World AIDS Day: Lords debates the UK's efforts to prevent the spread of HIV/AIDS

02 December 2011

The UK’s ‘woefully inadequate’ efforts to prevent the spread of HIV and AIDS was the subject debated yesterday in a House of Lords marking World AIDS Day, when it discussed the ‘No vaccine, no cure report’, which was published in September.

The Lords Committee on HIV and AIDS in the UK reported that the numbers accessing care had trebled since 2000 and the number of people living with HIV was due to rise above 100,000 in 2012.

The report identified that while £762m a year was spent on treatment for HIV and AIDS in the UK just £2.9m was spent on prevention. Estimates for the cost of a lifetime of treatment for someone with HIV is between £280,000 and £360,000 meaning a greater focus and investment in prevention of the disease would provide financial as well as health benefits.

The Committee recommended that the Department of Health should undertake a new national prevention campaign using a broad range of media to ensure key messages around prevention of HIV transmission are understood by the public and acted upon. 

Members of the Lords taking part in the debate

Lord Fowler, Chairman of the Lords Committee on HIV and AIDS opened the debate.

Health Minister, Baroness Northover, replied for the Government. Other speakers included Baroness Massey of Darwen, Chair of the National Treatment Agency.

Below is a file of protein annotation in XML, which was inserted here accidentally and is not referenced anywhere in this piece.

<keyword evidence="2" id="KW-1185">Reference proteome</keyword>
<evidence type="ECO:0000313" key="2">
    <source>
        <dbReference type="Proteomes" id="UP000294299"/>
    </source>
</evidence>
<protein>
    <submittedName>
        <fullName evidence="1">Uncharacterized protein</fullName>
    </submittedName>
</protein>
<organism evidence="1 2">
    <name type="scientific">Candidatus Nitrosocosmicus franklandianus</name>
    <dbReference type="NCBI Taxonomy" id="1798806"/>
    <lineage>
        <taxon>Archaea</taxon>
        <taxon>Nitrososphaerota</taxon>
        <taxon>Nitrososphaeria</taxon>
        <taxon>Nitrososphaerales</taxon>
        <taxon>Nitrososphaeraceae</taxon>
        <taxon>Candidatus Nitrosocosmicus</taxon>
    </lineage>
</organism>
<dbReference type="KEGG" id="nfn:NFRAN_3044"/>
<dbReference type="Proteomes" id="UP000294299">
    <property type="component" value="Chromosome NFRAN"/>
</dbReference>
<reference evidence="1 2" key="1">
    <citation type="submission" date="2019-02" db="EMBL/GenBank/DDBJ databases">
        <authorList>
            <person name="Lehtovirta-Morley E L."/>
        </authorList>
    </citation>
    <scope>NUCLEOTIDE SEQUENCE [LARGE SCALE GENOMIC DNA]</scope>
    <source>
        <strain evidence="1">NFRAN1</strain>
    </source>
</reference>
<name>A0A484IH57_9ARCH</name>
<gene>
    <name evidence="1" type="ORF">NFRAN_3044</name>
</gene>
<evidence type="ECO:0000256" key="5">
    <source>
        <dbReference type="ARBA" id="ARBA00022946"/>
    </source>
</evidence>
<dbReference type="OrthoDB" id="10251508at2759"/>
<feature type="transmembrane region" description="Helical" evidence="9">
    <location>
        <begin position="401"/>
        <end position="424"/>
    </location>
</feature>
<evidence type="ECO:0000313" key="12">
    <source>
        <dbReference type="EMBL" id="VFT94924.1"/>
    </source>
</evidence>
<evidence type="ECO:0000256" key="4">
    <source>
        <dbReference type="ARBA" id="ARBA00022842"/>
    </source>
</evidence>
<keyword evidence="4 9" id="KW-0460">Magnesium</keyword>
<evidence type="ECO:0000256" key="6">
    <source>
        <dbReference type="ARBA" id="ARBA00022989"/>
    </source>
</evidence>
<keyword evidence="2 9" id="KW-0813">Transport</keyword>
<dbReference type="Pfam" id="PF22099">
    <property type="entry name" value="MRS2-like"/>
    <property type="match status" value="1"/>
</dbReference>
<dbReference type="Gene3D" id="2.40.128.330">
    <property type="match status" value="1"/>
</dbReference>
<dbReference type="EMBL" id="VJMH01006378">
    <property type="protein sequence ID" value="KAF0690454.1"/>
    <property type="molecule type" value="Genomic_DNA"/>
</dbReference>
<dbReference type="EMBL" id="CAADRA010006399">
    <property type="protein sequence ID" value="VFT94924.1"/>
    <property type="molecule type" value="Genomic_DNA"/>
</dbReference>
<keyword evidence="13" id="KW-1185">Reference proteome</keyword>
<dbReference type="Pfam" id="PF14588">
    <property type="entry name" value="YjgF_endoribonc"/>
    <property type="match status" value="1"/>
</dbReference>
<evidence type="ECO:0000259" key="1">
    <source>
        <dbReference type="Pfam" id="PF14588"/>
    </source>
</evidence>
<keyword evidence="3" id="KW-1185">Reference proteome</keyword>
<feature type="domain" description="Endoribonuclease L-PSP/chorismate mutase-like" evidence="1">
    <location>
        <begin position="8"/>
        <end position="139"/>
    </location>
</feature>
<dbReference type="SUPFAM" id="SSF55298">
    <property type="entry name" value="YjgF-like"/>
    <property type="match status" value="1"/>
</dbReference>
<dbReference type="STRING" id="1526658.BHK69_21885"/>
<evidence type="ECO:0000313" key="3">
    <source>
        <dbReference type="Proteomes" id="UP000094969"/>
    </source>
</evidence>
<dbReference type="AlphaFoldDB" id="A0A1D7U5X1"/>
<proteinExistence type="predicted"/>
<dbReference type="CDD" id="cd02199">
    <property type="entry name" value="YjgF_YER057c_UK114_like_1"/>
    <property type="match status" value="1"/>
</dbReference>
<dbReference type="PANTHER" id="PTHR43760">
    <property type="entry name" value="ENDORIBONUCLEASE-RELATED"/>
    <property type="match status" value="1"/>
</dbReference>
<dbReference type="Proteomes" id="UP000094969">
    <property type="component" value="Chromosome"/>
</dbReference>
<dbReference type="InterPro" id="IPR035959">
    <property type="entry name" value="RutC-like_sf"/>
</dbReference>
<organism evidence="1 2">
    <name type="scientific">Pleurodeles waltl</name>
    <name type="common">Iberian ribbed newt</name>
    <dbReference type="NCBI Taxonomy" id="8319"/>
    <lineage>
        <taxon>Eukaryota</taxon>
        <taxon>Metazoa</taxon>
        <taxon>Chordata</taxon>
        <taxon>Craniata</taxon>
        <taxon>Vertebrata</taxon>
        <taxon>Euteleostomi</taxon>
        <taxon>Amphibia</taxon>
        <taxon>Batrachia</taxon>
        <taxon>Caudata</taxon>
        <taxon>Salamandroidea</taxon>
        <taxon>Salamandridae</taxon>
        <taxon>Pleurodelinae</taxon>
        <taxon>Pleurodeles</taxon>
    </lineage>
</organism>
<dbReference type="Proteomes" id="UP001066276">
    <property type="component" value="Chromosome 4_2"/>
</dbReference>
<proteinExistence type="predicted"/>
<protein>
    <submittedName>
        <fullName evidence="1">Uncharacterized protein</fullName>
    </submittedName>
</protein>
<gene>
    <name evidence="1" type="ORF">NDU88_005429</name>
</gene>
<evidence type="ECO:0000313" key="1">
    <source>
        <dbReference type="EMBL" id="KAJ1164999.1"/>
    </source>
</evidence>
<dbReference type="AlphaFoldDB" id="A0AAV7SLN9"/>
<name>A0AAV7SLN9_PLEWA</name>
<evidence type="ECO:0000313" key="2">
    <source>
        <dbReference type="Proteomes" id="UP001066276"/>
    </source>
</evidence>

Speaking of the Committee’s findings, Lord Fowler said:

‘The basis of our report is that priority should be given to preventing HIV and AIDS in the United Kingdom. So far, the effort has been wholly inadequate over the past decade and a new priority must now be given to prevention policies if the epidemic is to be stemmed. Our belief is that HIV and AIDS remain one of the most serious public health issues confronting the Government at the start of the 21st century.’

Lord Fowler went on to say that ‘Prevention, either against HIV or in any other area, is not one of the most costly programmes for the health service. We need a new prevention initiative. That is good financial investment for the health service, but above all it is a good human investment in that it can avoid so much avoidable suffering and distress.’

Further information

Members of the public can attend House of Lords debates and follow proceedings from the public gallery.

Image: iStockphoto

More news on: Parliament, government and politics, Parliament, Health services and medicine, Health education and preventive medicine, House of Lords news, Lords news, Parliamentary business

Share this page